Sunday lunch versus Sunday brunch: the difference is only a few letters, but the two are opposite approaches to the midday meal. Brunch, a North American invention, was initially about time—not quite breakfast, not quite lunch—but has evolved into a loud, fast-paced antidote to a hangover in which friends down cocktails and dine on dishes like deep-fried French toast. Sunday lunch, a European tradition, is a slow and sumptuous feast that involves family, many courses of finely crafted dishes, some wine and time for dessert. And though brunch dominates in Canada, at least one Toronto restaurant is trying to make Sunday lunch an occasion.
“Brunch is about business, it’s not about joy,” says Tobey Nemeth, who runs the small bistro Edulis with her husband, chef Michael Caballo. After a few years spent cooking around the world, they took over the space earlier this year. “Sunday lunch was one of the first things we set out to do,” Caballo says.
The $40 set menu encourages lingering over dishes that range from fish mousse to braised rabbit, garlicky potatoes and rich pies. There is only one seating, so the table is yours from noon to 3 p.m. Dishes are family-style, which means shared platters of food. To slow things down, wine by the bottle is half-price.
The inspiration came in part from Caballo’s childhood in Edmonton where, every Sunday after church, the community hall would be packed with a couple hundred hungry diners. “It was a sit-down lunch of probably seven courses with mostly Italian families, affordable and very delicious,” he says. Time spent abroad, particularly in Italy and Spain, sparked the idea to offer the menu at Edulis. “I’ve never seen brunch offered in Italy,” says Caballo. “It’s not part of their culture.” Years of working the brunch grind, an experience he sums up as “brutal,” was also motivation.
Still, some high-end chefs are attracted to the frenetic pace of brunch and the freedom it offers from the strictures of dinner service. In Toronto, chef Victor Barry, known for his exacting standards at Splendido restaurant, started brunch—his first—last year at his casual eatery The County General. With just 27 seats, they sometimes sell as many as 180 meals in a few hours. “Sunday brunch is absolutely bats–t crazy,” says Barry. “I love it.” He also cooks for the crowds who expect standard fare. “Torontonians love their eggs with brunch and they’re easy to please. We keep Springsteen blasting and everyone’s happy.”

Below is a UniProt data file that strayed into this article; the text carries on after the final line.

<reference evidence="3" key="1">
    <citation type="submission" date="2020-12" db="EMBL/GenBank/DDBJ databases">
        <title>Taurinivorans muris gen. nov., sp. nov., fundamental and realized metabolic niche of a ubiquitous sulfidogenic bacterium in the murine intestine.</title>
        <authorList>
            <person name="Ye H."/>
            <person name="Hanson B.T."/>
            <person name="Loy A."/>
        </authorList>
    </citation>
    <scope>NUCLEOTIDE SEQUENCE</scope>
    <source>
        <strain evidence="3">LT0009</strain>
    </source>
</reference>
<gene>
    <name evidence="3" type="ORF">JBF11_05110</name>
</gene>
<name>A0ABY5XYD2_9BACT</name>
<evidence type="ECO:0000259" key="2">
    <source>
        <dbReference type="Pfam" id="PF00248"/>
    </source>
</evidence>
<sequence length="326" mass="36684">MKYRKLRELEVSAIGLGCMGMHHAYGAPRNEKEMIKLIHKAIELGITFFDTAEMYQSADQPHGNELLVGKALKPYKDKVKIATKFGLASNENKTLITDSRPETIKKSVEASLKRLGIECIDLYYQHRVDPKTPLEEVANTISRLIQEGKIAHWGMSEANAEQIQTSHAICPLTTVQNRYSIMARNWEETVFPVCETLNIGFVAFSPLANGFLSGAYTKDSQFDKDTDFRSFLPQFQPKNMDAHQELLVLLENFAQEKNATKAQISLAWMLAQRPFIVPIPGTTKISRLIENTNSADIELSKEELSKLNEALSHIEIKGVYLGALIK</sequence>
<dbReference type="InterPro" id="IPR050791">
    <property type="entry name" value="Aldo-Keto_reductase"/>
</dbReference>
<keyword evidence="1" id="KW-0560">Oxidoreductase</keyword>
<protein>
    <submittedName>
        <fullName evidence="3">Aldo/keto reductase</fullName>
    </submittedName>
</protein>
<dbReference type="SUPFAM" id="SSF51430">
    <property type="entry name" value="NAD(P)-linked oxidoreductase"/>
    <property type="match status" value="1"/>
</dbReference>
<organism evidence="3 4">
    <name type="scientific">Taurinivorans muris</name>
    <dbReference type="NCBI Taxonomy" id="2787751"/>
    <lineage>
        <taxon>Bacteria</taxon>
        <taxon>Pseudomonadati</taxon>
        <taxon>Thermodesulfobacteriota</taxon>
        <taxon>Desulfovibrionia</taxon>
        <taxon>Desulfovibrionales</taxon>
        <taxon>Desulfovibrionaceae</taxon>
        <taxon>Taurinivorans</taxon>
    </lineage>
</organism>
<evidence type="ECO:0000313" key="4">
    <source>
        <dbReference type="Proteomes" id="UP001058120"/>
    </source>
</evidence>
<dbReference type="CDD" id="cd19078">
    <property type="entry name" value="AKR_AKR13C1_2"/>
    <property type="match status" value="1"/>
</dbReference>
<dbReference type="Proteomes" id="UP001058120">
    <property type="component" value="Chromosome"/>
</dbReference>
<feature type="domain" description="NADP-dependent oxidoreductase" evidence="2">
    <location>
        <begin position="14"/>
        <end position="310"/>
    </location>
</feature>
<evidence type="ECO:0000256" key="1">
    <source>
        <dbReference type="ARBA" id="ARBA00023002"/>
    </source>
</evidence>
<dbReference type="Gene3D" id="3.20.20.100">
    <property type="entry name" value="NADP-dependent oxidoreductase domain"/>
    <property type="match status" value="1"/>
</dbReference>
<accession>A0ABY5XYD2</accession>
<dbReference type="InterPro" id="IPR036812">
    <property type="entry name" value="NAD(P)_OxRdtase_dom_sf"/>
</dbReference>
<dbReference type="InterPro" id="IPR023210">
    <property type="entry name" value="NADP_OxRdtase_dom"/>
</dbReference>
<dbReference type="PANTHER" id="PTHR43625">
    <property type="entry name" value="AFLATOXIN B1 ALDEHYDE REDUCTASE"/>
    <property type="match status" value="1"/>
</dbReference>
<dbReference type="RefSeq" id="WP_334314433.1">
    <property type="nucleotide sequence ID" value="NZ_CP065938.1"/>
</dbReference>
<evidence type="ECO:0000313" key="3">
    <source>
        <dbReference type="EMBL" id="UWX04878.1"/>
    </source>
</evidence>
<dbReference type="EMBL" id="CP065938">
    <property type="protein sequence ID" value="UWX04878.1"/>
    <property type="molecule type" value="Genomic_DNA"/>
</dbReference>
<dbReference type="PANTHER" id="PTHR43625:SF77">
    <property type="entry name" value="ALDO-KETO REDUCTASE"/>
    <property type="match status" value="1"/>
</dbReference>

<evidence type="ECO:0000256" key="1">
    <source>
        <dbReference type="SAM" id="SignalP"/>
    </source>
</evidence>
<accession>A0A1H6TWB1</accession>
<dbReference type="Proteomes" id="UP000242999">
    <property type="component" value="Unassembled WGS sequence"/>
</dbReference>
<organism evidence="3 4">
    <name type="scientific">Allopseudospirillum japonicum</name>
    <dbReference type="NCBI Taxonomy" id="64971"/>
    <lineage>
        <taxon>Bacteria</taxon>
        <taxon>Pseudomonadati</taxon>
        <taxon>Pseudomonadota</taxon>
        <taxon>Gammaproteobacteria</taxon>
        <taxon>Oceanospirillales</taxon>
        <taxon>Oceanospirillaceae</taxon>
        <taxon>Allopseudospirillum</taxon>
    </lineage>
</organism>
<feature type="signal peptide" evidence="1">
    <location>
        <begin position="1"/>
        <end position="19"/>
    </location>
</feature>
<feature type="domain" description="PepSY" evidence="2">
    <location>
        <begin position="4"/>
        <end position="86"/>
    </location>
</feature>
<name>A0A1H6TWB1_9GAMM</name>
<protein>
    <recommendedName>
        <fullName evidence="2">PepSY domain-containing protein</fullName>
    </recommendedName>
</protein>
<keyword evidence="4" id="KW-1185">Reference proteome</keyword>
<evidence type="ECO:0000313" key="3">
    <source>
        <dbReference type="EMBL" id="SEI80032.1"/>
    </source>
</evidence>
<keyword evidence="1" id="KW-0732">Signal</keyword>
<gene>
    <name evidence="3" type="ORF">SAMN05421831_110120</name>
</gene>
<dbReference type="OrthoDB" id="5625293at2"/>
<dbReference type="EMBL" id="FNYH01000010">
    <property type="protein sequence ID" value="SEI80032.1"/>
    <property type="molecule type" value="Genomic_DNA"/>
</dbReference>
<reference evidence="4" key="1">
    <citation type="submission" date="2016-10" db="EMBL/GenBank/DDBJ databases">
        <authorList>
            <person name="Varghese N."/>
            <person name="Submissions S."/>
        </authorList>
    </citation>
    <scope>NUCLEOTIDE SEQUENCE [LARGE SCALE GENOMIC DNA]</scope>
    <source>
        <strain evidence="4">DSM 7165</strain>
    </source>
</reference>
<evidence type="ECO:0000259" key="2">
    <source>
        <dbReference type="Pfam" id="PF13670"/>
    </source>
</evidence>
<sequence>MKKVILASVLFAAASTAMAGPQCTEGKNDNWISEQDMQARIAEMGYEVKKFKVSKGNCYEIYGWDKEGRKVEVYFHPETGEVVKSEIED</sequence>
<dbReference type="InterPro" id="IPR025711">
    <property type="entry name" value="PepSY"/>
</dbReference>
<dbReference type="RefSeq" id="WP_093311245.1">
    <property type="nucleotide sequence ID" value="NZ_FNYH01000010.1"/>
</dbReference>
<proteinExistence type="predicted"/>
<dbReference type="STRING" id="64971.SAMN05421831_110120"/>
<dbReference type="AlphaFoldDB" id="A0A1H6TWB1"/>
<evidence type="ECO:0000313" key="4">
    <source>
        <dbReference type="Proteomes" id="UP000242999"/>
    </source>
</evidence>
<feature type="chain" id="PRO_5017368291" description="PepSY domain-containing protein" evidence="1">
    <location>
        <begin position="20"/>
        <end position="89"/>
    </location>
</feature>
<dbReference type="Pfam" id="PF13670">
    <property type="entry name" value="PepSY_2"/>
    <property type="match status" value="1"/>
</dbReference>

Sinclair Philip, co-owner of Vancouver Island’s Sooke Harbour House, about 40 km west of Victoria, has steered clear of brunch for more than 30 years. A cornerstone of the midday weekend meal is the calibre of dishes, he explains. At Sooke, there might be one egg-related dish such as quiche, but the focus is on soups, seasonal salads and mains with fresh fish and seafood. Desserts are popular, as they are at Edulis, where parties of six or more are often served their own cake.
Initially, Sunday lunch proved a hard sell at Edulis. “We stuck it out those first months,” says Caballo, recalling a room half-full at best. Since a rave review earlier this fall, they now book tables a week or two in advance. “At first, people didn’t really get the set menu,” says Nemeth. “In Europe it’s standard, but here it’s hard for people to accept they’re not in charge.” The number of requests for substitutions has dropped off significantly. “The list of allergies and requests can be encyclopedic at dinner, but with lunch we get very, very few. There’s something about yielding to us.”
Barry says that though Sunday brunch is a lot of fun, “Most people look at it as something that fulfills a need.” Sunday lunch, on the other hand, inspires nostalgia in diners such as Josh Josephson, a well-travelled gourmand and owner of The Cookbook Store in Toronto. “Enjoying some good wine during this meal on a leisurely, sunny Sunday afternoon was like a weekend holiday in some ways,” he says of dining at Edulis. At Sooke Harbour House, Philip feels the same. “A lot of Italians go to the countryside and have lunch on Sundays with friends and family. Here, it’s the same thing. People get out of town and just relax.”